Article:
Newsy (July 24, 2014) The Centers for Disease Control and Prevention is blaming doctors for the low number of children being vaccinated for HPV. Video provided by Newsy
Powered by NewsLook.com
New Painkiller Designed To Discourage Abuse: Will It Work?

New Painkiller Designed To Discourage Abuse: Will It Work?

Newsy (July 24, 2014) The FDA approved Targiniq ER on Wednesday, a painkiller designed to keep users from abusing it. Like any new medication, however, it has doubters. Video provided by Newsy
Powered by NewsLook.com
Doctor At Forefront Of Fighting Ebola Outbreak Gets Ebola

Doctor At Forefront Of Fighting Ebola Outbreak Gets Ebola

Newsy (July 24, 2014) Sheik Umar Khan has treated many of the people infected in the Ebola outbreak, and now he's become one of them. Video provided by Newsy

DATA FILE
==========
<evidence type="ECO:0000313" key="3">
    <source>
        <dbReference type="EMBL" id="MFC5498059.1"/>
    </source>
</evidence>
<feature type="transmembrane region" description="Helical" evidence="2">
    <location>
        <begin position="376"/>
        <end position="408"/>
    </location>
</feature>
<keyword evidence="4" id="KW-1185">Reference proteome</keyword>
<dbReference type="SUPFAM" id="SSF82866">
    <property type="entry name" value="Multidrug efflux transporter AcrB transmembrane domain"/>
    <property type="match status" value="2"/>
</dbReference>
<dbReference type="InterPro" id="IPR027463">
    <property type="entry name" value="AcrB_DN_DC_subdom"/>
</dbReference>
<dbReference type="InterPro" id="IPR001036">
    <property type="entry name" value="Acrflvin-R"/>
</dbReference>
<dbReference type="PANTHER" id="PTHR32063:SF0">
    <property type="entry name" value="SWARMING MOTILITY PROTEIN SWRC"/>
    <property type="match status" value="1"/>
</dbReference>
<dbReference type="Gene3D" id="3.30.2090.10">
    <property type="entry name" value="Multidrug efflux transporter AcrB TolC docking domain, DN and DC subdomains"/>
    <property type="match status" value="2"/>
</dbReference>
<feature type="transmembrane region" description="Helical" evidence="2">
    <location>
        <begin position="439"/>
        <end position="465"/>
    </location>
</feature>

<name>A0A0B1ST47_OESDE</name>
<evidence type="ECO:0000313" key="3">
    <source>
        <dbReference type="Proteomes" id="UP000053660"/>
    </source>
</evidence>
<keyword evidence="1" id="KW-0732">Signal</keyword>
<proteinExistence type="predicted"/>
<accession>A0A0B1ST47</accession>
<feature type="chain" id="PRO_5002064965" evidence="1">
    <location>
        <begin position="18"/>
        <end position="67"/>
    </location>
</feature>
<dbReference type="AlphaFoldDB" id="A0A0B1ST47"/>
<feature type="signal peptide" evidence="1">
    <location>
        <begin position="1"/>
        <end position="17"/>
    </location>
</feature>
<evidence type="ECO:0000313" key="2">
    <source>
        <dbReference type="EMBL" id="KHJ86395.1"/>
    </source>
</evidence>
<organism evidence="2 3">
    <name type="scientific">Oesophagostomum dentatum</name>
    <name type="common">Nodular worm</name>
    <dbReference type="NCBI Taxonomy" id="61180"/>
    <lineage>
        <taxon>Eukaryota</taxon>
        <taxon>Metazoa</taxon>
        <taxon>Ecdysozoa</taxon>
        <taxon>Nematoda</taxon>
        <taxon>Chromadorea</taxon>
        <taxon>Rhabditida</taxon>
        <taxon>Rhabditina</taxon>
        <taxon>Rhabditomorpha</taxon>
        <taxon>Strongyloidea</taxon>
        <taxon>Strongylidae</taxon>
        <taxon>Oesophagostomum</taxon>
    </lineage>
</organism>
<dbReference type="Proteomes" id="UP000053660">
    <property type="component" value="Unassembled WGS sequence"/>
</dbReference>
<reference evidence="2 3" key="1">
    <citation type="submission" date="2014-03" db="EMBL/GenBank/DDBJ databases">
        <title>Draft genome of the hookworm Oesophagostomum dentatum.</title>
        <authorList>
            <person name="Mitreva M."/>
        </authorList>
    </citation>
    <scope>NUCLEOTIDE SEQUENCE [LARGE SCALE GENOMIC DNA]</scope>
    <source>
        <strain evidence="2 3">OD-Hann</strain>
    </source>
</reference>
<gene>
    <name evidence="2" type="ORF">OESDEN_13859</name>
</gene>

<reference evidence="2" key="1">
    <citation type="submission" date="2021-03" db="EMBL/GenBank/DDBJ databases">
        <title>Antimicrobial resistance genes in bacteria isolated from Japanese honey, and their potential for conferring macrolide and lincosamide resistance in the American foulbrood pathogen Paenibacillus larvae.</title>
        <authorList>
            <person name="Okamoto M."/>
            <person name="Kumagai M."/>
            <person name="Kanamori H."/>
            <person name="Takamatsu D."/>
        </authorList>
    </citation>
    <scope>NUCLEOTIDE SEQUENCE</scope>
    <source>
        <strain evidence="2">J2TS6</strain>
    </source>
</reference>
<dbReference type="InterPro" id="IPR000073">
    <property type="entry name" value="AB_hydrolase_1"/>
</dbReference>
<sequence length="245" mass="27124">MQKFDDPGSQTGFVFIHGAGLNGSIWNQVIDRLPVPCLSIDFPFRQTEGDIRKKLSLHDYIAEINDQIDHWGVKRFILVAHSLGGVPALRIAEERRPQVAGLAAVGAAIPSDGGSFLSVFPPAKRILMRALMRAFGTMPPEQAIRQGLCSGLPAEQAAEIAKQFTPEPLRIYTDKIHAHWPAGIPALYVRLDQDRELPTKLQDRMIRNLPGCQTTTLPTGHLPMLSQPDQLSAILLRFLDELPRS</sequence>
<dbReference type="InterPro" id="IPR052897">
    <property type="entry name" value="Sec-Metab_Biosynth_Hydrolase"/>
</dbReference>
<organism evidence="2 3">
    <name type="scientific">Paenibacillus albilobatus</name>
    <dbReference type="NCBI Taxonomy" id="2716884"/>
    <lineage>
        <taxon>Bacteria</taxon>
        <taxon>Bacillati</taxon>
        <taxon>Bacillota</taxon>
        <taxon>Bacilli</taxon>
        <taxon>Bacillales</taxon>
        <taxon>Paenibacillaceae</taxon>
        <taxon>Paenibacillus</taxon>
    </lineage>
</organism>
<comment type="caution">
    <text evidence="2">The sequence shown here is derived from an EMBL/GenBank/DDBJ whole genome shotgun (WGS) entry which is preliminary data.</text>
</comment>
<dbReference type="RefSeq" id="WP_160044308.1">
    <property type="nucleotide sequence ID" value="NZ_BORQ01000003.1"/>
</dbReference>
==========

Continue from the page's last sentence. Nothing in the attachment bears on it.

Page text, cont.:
Powered by NewsLook.com

Search ScienceDaily

Number of stories in archives: 140,361

Find with keyword(s):
Enter a keyword or phrase to search ScienceDaily for related topics and research stories.

Save/Print:
Share:

Breaking News:
from the past week

In Other News

... from NewsDaily.com

Science News

Health News

Environment News

Technology News



Save/Print:
Share:

Free Subscriptions


Get the latest science news with ScienceDaily's free email newsletters, updated daily and weekly. Or view hourly updated newsfeeds in your RSS reader:

Get Social & Mobile


Keep up to date with the latest news from ScienceDaily via social networks and mobile apps:

Have Feedback?


Tell us what you think of ScienceDaily -- we welcome both positive and negative comments. Have any problems using the site? Questions?
Mobile: iPhone Android Web
Follow: Facebook Twitter Google+
Subscribe: RSS Feeds Email Newsletters
Latest Headlines Health & Medicine Mind & Brain Space & Time Matter & Energy Computers & Math Plants & Animals Earth & Climate Fossils & Ruins